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Your Guide to Becoming an Adult-Gerontology Nurse Practitioner (AGNP)

Returning to school for a Master of Science in Nursing can open the doors to new and exciting opportunities in nursing. One of the many advanced practice nursing careers is an Adult-Gerontology Nurse Practitioner. Becoming an AGNP (Adult-Gerontology Nurse Practitioner) offers a rewarding career that combines the skills of a registered nurse with a personalized approach.

 

What is an Adult-Gerontology Nurse Practitioner?

An Adult-Gerontology Nurse Practitioner (AGNP) specializes in treating patients ranging from adolescents to geriatrics. AGNPs are classified as Advanced-Practice Registered Nurses (APRNs), giving them additional treatment privileges and certifications registered nurses do not have.

Like any other nurse practitioner, they work alongside registered nurses, physicians, and specialists to diagnose and treat acute and chronic illnesses in patients through targeted treatment, medication, and critical care.

 

What Do AGNPs Do?

AGNPs typically work in one of two specialties, acute or primary care. There are three types of certifications an AGNP can get – each focusing on a different level of care.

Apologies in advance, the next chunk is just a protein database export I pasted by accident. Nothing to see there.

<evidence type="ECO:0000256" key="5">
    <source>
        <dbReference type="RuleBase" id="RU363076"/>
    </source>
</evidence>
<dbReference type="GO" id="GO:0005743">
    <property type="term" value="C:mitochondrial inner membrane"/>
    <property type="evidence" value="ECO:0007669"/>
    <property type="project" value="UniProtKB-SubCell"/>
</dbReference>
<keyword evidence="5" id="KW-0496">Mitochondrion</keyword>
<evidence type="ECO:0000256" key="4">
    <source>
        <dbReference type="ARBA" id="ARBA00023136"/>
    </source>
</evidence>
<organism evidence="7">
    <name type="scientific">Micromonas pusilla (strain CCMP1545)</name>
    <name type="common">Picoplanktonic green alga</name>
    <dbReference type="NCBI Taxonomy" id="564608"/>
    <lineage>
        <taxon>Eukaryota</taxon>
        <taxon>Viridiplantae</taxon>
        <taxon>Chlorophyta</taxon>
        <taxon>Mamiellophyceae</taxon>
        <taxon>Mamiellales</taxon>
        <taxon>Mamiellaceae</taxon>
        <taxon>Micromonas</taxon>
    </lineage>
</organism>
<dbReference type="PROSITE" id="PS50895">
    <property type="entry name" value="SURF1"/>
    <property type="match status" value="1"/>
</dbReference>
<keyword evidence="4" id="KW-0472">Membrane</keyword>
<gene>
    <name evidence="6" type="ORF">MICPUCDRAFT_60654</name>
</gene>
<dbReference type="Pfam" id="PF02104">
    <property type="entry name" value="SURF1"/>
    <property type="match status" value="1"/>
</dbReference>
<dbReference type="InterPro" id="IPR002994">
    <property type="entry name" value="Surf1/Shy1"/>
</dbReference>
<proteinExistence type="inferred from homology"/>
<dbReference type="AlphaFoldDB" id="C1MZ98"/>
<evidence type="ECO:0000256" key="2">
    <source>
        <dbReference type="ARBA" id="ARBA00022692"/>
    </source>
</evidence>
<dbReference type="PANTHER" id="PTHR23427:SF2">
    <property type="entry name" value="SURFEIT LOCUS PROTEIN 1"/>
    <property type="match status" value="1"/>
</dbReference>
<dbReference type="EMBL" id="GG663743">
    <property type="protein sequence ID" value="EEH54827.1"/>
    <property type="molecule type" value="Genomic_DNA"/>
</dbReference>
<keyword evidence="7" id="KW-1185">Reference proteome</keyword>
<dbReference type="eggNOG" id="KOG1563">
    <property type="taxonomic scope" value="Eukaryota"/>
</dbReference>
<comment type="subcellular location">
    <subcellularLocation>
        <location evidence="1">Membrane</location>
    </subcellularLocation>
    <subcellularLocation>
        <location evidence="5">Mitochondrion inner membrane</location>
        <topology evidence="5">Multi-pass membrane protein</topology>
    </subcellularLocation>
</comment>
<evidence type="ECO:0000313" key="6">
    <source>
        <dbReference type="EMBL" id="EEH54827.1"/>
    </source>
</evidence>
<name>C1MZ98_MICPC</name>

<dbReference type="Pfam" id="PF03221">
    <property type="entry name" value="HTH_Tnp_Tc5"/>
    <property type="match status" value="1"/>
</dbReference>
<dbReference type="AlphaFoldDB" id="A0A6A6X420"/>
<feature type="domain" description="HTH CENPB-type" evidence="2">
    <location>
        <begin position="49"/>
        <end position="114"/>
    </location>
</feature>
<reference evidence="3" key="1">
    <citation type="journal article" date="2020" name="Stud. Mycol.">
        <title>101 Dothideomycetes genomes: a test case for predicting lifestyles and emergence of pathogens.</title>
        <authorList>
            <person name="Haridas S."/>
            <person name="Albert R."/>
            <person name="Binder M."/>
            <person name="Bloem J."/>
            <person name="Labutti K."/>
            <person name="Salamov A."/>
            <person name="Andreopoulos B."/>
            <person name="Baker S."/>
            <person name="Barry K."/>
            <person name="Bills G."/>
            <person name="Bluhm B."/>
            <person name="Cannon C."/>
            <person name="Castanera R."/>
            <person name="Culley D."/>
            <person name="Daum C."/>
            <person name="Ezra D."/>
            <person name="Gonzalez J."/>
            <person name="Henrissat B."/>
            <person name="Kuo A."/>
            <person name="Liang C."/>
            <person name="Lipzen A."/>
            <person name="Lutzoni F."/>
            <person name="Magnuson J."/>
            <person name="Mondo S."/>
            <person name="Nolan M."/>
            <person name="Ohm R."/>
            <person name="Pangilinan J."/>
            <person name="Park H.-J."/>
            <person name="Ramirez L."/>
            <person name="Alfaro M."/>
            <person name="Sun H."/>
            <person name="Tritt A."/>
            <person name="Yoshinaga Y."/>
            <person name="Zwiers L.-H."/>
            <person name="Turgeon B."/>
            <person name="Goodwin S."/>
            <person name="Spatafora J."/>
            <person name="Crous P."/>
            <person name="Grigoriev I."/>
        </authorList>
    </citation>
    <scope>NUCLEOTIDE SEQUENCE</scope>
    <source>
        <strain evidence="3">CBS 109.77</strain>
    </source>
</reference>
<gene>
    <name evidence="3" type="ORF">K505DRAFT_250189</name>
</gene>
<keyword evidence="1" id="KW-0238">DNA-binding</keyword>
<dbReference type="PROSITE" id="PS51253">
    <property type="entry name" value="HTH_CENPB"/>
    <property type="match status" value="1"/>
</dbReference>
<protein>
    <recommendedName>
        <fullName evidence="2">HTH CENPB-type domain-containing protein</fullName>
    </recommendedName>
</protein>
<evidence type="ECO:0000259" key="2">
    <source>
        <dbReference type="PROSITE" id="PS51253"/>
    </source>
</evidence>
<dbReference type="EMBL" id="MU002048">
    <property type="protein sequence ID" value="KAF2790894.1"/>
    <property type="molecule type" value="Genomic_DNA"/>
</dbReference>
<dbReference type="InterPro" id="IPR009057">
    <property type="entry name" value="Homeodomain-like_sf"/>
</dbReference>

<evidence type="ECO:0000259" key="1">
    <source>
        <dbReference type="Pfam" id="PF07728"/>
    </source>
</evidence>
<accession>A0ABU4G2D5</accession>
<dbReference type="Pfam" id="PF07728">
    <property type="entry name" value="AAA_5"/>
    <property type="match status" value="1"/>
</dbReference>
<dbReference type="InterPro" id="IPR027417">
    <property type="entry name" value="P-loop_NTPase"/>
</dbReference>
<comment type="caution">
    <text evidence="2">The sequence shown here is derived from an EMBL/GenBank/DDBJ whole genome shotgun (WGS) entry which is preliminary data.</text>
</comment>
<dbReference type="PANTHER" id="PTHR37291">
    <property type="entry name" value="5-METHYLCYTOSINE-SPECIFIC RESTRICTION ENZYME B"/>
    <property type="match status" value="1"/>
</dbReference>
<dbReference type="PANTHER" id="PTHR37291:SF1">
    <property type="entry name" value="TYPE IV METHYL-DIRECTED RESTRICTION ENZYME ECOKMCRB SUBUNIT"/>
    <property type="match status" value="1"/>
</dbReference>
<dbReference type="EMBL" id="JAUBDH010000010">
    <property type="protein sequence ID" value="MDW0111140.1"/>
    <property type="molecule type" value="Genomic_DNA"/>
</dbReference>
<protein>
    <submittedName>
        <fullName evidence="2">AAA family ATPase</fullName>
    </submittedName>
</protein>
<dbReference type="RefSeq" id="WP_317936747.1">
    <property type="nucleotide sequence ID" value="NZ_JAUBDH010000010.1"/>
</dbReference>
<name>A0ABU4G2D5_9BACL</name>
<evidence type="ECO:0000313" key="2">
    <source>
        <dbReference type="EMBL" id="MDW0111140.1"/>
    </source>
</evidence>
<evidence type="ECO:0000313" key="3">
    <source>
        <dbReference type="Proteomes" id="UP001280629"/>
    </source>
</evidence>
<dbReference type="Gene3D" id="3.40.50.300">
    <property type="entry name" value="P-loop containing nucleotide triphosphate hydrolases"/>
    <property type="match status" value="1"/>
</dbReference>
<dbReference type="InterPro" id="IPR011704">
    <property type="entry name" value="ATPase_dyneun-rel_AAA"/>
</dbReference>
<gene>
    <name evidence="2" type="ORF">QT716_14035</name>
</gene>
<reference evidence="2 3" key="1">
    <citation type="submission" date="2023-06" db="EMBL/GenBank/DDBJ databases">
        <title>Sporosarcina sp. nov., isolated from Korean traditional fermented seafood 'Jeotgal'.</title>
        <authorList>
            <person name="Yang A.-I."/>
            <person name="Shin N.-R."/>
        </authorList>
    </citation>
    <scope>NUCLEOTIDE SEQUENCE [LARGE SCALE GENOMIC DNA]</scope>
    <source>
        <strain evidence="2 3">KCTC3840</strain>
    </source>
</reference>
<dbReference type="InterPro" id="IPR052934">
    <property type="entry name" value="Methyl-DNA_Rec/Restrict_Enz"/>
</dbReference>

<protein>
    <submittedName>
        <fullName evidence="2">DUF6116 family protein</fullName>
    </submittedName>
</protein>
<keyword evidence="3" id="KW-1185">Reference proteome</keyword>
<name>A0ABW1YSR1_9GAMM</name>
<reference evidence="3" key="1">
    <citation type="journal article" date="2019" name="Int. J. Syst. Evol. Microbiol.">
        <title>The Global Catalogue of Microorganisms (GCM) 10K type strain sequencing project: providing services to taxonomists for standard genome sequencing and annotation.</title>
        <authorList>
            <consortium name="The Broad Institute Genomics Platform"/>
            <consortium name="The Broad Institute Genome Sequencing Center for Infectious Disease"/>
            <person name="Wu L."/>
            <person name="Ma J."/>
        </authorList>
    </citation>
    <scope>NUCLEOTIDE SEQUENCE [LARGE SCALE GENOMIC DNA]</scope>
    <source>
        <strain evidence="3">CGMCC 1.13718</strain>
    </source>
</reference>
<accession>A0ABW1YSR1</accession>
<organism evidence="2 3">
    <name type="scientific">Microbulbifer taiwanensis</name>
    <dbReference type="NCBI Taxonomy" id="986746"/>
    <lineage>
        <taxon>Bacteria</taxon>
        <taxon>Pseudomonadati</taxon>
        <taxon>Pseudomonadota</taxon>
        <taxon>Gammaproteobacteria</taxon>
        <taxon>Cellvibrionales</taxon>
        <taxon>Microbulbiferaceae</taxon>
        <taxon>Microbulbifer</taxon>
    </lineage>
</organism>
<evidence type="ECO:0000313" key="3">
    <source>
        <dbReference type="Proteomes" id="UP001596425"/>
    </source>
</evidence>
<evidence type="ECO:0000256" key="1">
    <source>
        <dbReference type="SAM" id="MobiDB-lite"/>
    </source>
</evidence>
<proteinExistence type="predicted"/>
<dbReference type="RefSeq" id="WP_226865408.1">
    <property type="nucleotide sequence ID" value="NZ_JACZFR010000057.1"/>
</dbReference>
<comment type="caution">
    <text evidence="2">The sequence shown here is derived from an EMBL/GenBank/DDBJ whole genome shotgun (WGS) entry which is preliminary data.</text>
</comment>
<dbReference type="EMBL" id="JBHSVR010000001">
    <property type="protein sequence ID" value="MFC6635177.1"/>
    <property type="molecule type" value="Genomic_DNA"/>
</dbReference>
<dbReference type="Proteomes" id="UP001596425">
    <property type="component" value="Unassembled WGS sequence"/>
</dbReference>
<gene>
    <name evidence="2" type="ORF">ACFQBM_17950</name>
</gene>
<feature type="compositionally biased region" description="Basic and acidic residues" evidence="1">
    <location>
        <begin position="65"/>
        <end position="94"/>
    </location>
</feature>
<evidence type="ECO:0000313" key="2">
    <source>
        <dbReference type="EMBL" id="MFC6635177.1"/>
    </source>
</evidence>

• Adult-Gerontology Acute Care Nurse Practitioner (AGACNP)
  • Adult-Gerontology Clinical Nurse Specialist (AGCNS)
  • Adult-Gerontology Primary Care Nurse Practitioner (AGPCNP)

 

Depending on which specialty they’re in, an AGNP could work with a patient throughout their lifespan, for a specified duration, like a hospital stay, or at the end of their lifespan with a specific focus on geriatric care. Regardless of their specialization, the core responsibility of an AGNP is to care for their patients. Here are some ways AGNPs care for patients.

 

  • Take patient’s vitals and perform basic medical testing on patients
  • Prescribe medications for their patients
  • Order and perform diagnostic testing on their patients (i.e., x-ray, MRI, or CT scan)
  • Create and implement care plans for their patients
  • Track patient health over time, adjusting treatment when needed

 

Becoming an AGNP

The road to becoming an AGNP requires both a bachelor’s and master’s level education. In addition, certifications as an AGACNP, AGCNS, or AGPCNP are needed. Traditionally, AGNPs receive their certificate as a registered nurse, their Bachelor of Science in nursing, and their Master of Science in nursing before completing their AGNP certification exam.

Students pursuing their Master of Science in nursing from the University of Providence’s Adult-Gerontology Nurse Practitioner Program learn critical skills AGNPs use across their daily practice. By completing the AGNP concentration, students are prepared to take the AGNP certification exam and apply their skills and technique across acute and primary care settings.

 

Do you think you have what it takes to be an AGNP?

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